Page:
We moved out of Ellesmere on Tuesday, after only the one night to top up the cupboards. We need to be back towards Chirk by Friday for Meg’s health review. I’m sure the vet will be pleased with her progress, I hope we’ll be able to reduce the steroids to a minimal dose, or even stop them completely.
Although the overnight forecast was for frost, there was no ice on the Ellesmere Arm as we pulled out, back onto the main line. Unusually we didn’t have to make use of the services; we’d topped up with water and disposed of rubbish and recycling before we left the Montgomery.
I mentioned the bridge repairs earlier, and the fact that they tend to get a bit battered through the “Silly Season”. Coachman’s Bridge, number 62, has protection both at water level and at handrail height. A good idea.
This cruiser was afloat a month ago, but now it looks like another abandoned boat to be recovered at C&RT’s expense…
Those surprised sheep again at Val Hill…
Passing Frankton Junction
It’s still very quiet on the canal, a boat a day is about normal. We’d already seen our quota heading in the other direction, so I was surprised to see a boat ahead, crawling slowly through Bridge 2W.
The reason for his lack of progress became apparent as we got nearer. It was the tug Minnow pushing a pan loaded with equipment being moved from the completed bridge repairs at Val Hill to the pending repairs at Maestermyn House Bridge. I was content to stay behind, we only had a mile more to go before we stopped, but he pulled over to let us pass.
We pulled in on the pleasant moorings just before Maestermyn. I’m glad we’d been waved past, we were tied up, TV set up and having a cup of tea by the time Minnow slowly chugged past.
We saw it several times later in the afternoon and in the wet windy weather yesterday. Upstream pushing a loaded pan, back downstream empty. We stayed put, it was just a bit too miserable for us…
I did my good deed for the day later in the afternoon. I heard a plaintive bleating on the other side of the hedge, and discovered a young sheep trapped up against the fence, it’s fleece entangled in briars and hawthorn. It had been there a day or two, judging by the condition of the ground. I managed to get it free, leaving several lumps of wool hanging on the bushes, and it toddled off across the field. Then I spent a jolly hour or so with a needle picking thorns out of my hands. I should have gone back for my gloves...
This morning dawned dry and clear, bright blue skies but a freshening breeze for our trip today.
Maestermyn House Bridge, 6W
The towpath is already closed, the navigation will be closed on Monday for 3 weeks. The pipes on the left will carry the downstream flow when the stop planks are in place and the section dewatered.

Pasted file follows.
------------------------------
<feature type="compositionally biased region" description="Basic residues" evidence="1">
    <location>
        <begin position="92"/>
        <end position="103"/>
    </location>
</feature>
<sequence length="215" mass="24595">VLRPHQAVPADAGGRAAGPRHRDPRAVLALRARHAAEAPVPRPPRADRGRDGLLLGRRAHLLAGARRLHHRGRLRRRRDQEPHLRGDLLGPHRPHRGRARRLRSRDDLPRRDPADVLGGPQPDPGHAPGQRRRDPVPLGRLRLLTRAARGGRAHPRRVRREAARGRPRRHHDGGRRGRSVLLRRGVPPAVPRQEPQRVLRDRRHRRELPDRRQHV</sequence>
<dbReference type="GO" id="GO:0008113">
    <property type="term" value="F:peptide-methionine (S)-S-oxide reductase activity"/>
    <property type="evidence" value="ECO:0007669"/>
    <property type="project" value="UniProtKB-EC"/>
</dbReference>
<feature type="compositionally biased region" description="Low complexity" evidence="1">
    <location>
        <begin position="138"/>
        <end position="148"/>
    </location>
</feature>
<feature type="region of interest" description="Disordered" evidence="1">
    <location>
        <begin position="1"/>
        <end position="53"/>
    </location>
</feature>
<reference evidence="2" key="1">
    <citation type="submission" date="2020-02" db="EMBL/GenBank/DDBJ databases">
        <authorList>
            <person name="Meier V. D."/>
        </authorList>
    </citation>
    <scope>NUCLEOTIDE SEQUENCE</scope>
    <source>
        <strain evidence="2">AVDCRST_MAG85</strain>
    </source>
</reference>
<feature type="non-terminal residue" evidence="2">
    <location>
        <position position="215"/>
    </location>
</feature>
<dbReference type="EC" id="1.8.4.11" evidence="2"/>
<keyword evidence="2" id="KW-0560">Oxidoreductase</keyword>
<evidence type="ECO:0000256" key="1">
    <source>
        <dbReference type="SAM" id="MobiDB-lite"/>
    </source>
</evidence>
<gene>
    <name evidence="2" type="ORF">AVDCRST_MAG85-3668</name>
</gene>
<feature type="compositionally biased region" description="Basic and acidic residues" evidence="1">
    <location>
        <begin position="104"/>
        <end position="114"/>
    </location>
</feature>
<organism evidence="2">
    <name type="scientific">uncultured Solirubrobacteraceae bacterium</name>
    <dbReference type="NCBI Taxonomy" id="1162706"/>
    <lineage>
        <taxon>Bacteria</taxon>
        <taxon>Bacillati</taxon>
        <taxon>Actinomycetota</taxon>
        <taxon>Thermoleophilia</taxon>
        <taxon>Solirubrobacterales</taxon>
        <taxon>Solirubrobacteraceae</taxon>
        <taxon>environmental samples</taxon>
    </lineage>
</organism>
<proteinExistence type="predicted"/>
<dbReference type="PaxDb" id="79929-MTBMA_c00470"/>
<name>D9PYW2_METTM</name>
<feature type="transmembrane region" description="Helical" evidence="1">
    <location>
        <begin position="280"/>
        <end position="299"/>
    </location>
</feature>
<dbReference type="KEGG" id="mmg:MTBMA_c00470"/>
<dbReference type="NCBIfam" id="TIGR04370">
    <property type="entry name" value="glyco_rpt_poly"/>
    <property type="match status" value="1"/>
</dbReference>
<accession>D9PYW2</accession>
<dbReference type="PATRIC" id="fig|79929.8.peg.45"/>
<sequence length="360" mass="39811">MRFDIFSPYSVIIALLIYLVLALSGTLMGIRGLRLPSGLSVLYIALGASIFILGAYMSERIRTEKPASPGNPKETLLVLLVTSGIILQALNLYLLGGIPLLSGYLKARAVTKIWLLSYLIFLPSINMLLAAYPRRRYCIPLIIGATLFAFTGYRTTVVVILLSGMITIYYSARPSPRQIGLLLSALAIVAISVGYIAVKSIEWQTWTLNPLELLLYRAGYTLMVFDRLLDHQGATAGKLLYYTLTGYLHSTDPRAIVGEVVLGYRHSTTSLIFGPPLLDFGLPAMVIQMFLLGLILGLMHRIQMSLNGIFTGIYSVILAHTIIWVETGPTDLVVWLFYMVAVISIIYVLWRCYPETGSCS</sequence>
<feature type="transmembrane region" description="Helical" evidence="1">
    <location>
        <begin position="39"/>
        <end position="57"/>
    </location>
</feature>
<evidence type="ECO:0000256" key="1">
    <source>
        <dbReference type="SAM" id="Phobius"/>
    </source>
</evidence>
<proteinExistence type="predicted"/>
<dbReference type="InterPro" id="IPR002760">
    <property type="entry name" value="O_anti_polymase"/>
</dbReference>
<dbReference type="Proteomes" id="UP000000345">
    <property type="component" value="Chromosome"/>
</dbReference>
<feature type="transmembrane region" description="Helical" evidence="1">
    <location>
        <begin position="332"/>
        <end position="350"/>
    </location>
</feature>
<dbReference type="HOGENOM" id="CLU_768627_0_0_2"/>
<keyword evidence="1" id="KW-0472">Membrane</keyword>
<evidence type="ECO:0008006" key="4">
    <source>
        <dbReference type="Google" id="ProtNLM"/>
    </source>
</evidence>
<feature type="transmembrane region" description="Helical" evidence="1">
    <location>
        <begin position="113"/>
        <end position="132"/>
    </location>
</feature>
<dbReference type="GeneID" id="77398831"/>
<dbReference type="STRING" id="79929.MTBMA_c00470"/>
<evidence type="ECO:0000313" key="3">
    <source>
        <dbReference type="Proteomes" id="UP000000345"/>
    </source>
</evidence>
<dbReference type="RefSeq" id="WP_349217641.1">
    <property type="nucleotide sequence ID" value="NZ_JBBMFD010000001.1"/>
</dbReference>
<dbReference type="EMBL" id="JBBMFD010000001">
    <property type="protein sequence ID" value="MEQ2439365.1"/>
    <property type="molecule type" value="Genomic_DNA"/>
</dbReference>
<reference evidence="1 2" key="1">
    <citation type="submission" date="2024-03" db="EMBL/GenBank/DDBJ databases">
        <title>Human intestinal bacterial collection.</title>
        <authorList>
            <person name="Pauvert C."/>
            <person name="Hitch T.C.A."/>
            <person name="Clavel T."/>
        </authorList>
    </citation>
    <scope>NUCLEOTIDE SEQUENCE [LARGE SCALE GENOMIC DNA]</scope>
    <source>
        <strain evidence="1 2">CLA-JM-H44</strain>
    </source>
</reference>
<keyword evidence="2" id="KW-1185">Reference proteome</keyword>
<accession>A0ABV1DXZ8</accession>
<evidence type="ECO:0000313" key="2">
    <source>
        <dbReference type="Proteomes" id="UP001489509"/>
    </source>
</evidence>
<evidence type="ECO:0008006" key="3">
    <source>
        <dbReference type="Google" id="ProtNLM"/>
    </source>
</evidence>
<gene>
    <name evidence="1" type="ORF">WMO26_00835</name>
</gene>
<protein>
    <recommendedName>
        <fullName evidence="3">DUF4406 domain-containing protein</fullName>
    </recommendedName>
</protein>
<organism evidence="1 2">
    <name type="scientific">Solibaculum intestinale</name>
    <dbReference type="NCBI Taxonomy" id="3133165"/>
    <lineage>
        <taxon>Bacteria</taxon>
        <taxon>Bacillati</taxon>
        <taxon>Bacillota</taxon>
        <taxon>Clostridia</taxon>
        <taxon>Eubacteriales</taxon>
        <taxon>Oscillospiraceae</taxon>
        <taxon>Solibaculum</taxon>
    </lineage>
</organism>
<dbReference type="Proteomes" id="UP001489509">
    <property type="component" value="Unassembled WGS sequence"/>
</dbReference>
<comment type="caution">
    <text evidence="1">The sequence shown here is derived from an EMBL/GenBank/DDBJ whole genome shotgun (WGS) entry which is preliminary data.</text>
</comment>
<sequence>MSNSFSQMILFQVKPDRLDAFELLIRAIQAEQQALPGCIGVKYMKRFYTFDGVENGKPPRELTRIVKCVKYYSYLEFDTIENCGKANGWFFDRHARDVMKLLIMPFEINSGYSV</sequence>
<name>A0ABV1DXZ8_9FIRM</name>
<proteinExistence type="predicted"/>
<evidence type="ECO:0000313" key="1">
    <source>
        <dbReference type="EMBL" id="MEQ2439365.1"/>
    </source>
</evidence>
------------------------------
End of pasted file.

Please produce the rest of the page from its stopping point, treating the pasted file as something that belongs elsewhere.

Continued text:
And this why…
…a dirty great hole at water level.
Approaching New Marton Locks, now heading north, and the westerly breeze was now a wind, blowing in from the towpath side. The landings for the locks, top and bottom, are exposed, so I wasn’t looking forward to having to tie up below to set the lock, then again above to close up after we’d ascended. Mags was banned from the tiller, the wind was much too cold.
As we got nearer I could see someone up at the lock, and the bottom gates wide open. Result. Even better, the lock was done for us by one of the crew working on the bywash weir!
The top lock was also part open for us, so I thought I’d be able to nudge the gates open. But the water level was down with the work being done on the weir at the bottom lock, and we were scraping the mud at the entrance. With judicious use of the throttle and the tiller we were able to slowly wiggle our way in, though.
New Marton Top Lock
We pulled in above the lock to fill with water, then, after struggling to get off the bank against the wind (the towpath is now on the right), we off across St Martins Moor, mostly sideways.
We pulled in just past Morton Bridge in bright sunshine. Meg decided she’d done enough for the day…
It’s been a good day, even with the wind. Behind glass the sun was warm, and the solar panels finished off topping up the batteries. There’s supposed to be more good weather for the weekend, too.
Tomorrow we’ll head a short distance to The Poachers. Richard, Chamberlain Carrying Company, is heading this way on Mountbatten now there’s a brief window of opportunity, so we’ll fill the diesel tank and get some more solid fuel as he passes. And Val and John are coming in the afternoon to give Meg and I a lift up to the doggy doctor in Chirk.
Locks 2, miles 9 since Ellesmere.